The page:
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Wednesday, May 20, 2009

Small Plates, Big Taste

Bosley’s happiest hour

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Nowadays every chain restaurant seems to be offering menu deals as a way to attract penny-pinching customers. Five-dollar lunches, anyone? Unfortunately, you usually get what you pay for: cheaper ingredients and smaller portions. But other options exist. Bosley on Brady, the most expensive restaurant on Brady Street—with entrees like Florida grouper at $28 and rib-eye steak at $36—is an unlikely spot for a bargain. But owner Michele Green has a deal that few restaurants can beat. On weekdays from 4 to 6 p.m. all small plates and bar drinks are half-price. The dining room does not open until 5, so you can sit at the trendy bar or one of the high-top tables in the front room. This is hardly roughing it: Tables have white linens and place mats are provided for patrons at the bar.

Start with a beverage and just watch what the kitchen produces for fellow diners. The small plates are focused on seafood, though other options are available. Check out the bowls of P.E.I. blue mussels in a steaming Thai curry broth, or the plate of tempura green beans. The person who ordered the pistachio scallops is smiling—two jumbo sea scallops are dusted with chopped pistachio and arrive over a bed of angel-hair pasta. No corners are cut on these small plates.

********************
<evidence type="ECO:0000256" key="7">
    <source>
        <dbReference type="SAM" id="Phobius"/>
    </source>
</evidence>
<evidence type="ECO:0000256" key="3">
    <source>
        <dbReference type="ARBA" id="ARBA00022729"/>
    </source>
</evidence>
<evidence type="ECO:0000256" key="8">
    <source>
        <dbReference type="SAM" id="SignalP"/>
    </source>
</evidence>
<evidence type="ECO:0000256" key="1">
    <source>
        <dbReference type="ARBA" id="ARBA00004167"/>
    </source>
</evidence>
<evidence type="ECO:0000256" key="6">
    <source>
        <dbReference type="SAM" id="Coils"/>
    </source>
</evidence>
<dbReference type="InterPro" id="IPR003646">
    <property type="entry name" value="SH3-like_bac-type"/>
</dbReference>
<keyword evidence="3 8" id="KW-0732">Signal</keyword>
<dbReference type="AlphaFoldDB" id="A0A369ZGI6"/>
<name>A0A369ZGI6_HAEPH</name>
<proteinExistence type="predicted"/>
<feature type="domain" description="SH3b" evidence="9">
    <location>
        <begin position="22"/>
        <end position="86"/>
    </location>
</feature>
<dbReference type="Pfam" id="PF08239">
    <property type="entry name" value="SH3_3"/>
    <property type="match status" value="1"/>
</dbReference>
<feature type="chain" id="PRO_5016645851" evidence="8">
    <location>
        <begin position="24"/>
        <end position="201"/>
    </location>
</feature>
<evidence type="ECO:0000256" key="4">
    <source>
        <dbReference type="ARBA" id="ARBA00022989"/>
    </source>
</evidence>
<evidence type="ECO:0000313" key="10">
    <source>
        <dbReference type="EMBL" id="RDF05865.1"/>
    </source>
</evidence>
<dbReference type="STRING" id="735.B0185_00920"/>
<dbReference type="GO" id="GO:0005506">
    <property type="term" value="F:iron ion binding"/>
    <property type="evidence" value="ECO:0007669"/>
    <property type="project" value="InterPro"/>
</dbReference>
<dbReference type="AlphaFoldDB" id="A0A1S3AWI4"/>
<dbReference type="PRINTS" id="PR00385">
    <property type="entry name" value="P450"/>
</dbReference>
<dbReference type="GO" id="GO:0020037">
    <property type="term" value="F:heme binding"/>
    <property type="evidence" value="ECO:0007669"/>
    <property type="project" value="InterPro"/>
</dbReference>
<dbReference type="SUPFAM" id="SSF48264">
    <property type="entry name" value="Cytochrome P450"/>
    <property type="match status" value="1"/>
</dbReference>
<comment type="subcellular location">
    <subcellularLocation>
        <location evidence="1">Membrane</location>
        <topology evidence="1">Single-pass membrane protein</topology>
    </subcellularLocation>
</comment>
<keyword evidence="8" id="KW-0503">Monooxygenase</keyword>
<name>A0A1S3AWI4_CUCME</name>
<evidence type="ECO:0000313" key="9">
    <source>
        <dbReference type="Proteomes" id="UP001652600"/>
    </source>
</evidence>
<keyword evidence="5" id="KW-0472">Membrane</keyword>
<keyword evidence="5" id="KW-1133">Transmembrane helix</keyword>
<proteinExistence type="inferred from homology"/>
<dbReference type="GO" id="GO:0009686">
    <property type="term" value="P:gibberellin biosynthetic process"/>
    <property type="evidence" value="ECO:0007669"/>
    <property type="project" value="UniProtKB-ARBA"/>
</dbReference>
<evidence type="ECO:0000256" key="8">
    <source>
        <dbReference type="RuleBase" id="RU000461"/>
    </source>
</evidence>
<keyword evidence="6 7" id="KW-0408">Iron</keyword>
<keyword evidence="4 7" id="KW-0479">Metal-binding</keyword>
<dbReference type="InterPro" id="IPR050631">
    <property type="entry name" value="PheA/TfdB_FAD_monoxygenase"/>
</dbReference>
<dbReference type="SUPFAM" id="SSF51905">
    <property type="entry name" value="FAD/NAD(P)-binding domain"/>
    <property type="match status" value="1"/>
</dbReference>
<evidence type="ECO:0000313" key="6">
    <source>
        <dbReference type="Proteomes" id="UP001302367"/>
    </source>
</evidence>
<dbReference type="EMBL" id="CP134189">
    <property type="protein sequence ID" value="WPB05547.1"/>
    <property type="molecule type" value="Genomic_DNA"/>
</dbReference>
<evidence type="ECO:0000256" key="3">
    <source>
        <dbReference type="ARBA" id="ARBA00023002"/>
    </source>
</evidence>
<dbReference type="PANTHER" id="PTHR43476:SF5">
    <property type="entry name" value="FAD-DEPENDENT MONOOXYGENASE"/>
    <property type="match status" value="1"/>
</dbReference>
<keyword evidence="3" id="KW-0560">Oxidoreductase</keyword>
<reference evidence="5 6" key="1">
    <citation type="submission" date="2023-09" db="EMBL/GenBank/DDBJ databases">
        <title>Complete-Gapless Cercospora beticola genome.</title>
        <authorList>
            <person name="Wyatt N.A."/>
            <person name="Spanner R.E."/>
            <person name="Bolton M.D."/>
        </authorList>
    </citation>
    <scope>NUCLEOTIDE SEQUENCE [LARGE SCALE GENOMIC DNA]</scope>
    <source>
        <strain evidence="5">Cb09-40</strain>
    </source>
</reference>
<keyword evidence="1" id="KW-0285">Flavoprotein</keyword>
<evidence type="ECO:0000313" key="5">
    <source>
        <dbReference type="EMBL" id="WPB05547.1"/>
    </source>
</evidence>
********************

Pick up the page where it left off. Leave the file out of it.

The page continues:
Some items exhibit Key West touches. The owner frequently visits that charming, eclectic town, and it serves as inspiration for the Florida Gulf grouper ($28), a sauteed or blackened filet that is always delight fully fresh. A recent addition to the small plates is lollipop conch fritters ($8), a Key West delicacy that’s rarely as good as these. The lollipop stick is a piece of sugar cane with a side of island sweet chili sauce. It has just a hint of hot pepper, as do the fritters with their tiny bits of minced conch meat. The Key West quesadilla ($9) is the sole small plate with meat. The flour tortillas are soft, not leathery, and have a filling of chicken with white cheddar. The real star here is the side of mango salsa mixed with red onion and a hint of hot pepper. Fresh mango is rarely worth ordering in this town, but this version is an exception. The key is that the mango is fully ripe and very sweet.

An item with Southern flair is the fancy fried green tomato ($10), which also comes with a fresh mango and watermelon accompaniment. One slice of tomato with cornmeal batter is topped with lump blue crab and a pair of grilled shrimp. This decadent plate is the sort of item one would hope to find in Charleston, S.C. Thai mussels ($11) arrive in a bowl with a coconut curry broth that has hints of Thai basil and garlic. The blue mussels are perfectly fine, and slices of toasted baguette are provided.

If it is already past 6, consider moving to the dining room. The Florida grouper is always excellent and the aged steaks are respectable, although seafood clearly is the first love at this kitchen. There is a new item modestly titled “grilled really big shrimp” ($24), which is served over an heirloom tomato risotto.

The wide-ranging wine list is comprised of some 90 varieties, with international flavors and some interesting sparkling choices. Only glasses are served at happy-hour prices. In addition to specialty drinks, the bar has a small beer list that includes The Southernmost Wheat beer, a product from Key West.

Service is professional and relaxed. The place may be crowded during happy hour, especially later in the week. But that’s to be expected: There simply is no better happy hour special in this area.

Bosley on Brady,815 E. Brady St. (414) 727-7975 $$$-$$$$ Credit Cards: All major Handicap Access: Yes Smoke-free

Bosley on Brady | Photo by Kate Engbring

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